Distracted driving plays a significant role in fatal trucking accidents. Truck drivers are 23 times more likely to be involved in trucking accidents caused by cell phone texting and driving.
According to the Federal Motor Carrier Safety Administration (FMCSA), commercial trucking accidents are often caused by truck drivers who are distracted behind the wheel. Accident reports show that truck driver errors are to blame for a rise in trucking accidents that often result in deadly crashes. The National Transportation and Safety Administration (NHTSA) indicates that deadly accidents involving large commercial trucks rose by three percent in 2018.
In 2010, The FMCSA issued a regulation banning text messaging while operating a commercial truck or bus. That ban took effect in October 2010. In 2011, the National Transportation Safety Board (NTSB) recommended that all commercial drivers be prohibited from using both hand-held and hands-free mobile devices while driving. That ban took affect January 3, 2012. However, the use of cell phones by commercial truck drivers continues to be a current problem.
Since commercial truckers commonly face long hours on the road, distractions such as texting and/or talking on a cell phone, surfing the internet, watching videos, changing radio stations, and eating meals while driving provide relief from boredom and truck driver fatigue. Unfortunately, these distracted behaviors also contribute to many crashes with other vehicles on the road.
Truck accidents present a much greater risk to other drivers on the road, than to truck occupants. According to the 2017 Department of Transportation accident statistics, occupants in passenger cars suffered four times as many injuries and seven times as many deaths as occupants in large commercial trucks during a crash.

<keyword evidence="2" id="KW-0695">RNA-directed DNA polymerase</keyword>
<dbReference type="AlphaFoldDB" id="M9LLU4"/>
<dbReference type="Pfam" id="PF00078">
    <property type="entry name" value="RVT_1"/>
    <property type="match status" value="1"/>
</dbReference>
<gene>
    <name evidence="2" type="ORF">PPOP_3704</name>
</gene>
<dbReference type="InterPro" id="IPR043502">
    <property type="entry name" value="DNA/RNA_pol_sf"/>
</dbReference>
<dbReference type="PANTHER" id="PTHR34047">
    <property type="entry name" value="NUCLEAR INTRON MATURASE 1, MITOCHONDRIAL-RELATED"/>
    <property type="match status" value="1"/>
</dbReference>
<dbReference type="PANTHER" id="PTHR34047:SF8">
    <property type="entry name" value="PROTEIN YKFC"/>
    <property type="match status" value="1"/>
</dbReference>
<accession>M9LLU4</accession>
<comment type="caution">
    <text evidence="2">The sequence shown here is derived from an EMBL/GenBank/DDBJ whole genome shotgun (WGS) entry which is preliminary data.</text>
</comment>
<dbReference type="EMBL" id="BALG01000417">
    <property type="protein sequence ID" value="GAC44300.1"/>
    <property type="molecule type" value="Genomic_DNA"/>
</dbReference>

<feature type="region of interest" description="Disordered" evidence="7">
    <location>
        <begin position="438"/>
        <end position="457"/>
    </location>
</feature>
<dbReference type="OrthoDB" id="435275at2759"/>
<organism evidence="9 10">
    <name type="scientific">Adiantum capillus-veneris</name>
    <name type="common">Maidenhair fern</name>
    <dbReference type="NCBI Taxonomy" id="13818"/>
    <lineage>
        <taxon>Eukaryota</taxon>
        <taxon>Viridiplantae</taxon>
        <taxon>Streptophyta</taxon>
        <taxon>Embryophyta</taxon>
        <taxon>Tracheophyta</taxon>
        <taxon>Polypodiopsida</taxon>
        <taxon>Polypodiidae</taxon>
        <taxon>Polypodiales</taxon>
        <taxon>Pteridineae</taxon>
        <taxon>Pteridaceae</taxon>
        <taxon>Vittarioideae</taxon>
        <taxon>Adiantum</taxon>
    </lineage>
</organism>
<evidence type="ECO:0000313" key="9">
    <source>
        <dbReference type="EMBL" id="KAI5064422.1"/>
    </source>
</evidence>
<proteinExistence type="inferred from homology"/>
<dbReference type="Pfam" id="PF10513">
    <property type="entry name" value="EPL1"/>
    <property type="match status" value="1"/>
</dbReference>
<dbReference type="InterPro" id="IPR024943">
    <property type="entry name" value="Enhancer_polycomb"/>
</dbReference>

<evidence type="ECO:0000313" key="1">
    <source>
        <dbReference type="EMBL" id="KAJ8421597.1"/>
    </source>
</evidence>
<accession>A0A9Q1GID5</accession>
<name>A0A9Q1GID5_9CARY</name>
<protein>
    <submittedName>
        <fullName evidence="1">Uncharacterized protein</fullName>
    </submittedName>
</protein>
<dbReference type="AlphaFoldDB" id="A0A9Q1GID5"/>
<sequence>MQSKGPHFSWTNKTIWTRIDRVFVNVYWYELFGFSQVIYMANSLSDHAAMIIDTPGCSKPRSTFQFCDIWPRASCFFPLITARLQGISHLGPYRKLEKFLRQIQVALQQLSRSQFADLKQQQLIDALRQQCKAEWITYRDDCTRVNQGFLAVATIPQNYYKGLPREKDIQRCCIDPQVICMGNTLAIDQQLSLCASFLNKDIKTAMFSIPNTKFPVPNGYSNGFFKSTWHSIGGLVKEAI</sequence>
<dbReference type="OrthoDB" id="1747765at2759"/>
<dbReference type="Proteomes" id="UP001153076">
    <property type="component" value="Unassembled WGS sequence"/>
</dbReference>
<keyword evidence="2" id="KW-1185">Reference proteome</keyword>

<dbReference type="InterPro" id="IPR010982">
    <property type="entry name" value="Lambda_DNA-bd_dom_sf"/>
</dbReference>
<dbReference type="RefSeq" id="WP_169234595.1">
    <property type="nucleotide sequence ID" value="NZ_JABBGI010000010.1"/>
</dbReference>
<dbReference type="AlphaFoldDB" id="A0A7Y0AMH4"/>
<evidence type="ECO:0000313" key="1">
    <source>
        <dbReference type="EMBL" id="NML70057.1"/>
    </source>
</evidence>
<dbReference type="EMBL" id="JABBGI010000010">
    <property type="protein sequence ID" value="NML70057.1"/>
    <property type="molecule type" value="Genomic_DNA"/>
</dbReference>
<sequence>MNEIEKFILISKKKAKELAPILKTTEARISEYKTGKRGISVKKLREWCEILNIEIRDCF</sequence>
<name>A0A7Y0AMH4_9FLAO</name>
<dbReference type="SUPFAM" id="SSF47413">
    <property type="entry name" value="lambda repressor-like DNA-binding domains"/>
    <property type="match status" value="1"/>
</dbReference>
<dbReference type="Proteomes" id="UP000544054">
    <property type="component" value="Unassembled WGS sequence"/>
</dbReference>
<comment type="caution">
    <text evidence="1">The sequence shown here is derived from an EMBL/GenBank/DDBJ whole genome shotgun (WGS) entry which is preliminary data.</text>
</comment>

According to the FMCSA, collisions with large, commercial trucks that weigh 10,000 pounds usually result in severe injuries or death. When a crash occurs between a commercial truck and a passenger car, a truck accident lawyer often sees severe injuries including crushed bones, amputated limbs, punctured spinal cords, head trauma, and traumatic brain injuries (TBI). Accident victims who survive these horrific crashes often suffer from chronic pain, physical or mental disabilities, physical paralysis, and permanent, life-altering injuries.
In May 2019, the Illinois Department of Transportation released its 2017 crash statistics report, the most recent data for truck accidents in Illinois. The report shows more than 11,000 trucking accidents for that year, accounting for 96 fatalities and 1,818 severe injuries, of which 352 were classified as incapacitating injuries.